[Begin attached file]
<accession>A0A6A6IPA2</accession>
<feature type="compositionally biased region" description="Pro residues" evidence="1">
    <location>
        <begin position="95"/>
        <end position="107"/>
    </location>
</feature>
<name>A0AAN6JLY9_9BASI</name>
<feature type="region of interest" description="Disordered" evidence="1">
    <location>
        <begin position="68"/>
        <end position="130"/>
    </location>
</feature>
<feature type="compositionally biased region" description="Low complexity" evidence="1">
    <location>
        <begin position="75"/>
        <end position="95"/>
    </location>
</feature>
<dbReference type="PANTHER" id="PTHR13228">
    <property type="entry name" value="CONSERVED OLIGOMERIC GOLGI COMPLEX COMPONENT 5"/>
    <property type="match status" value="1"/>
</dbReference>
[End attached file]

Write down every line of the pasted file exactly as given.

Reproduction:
<accession>A0A6A6IPA2</accession>
<feature type="compositionally biased region" description="Pro residues" evidence="1">
    <location>
        <begin position="95"/>
        <end position="107"/>
    </location>
</feature>
<name>A0AAN6JLY9_9BASI</name>
<feature type="region of interest" description="Disordered" evidence="1">
    <location>
        <begin position="68"/>
        <end position="130"/>
    </location>
</feature>
<feature type="compositionally biased region" description="Low complexity" evidence="1">
    <location>
        <begin position="75"/>
        <end position="95"/>
    </location>
</feature>
<dbReference type="PANTHER" id="PTHR13228">
    <property type="entry name" value="CONSERVED OLIGOMERIC GOLGI COMPLEX COMPONENT 5"/>
    <property type="match status" value="1"/>
</dbReference>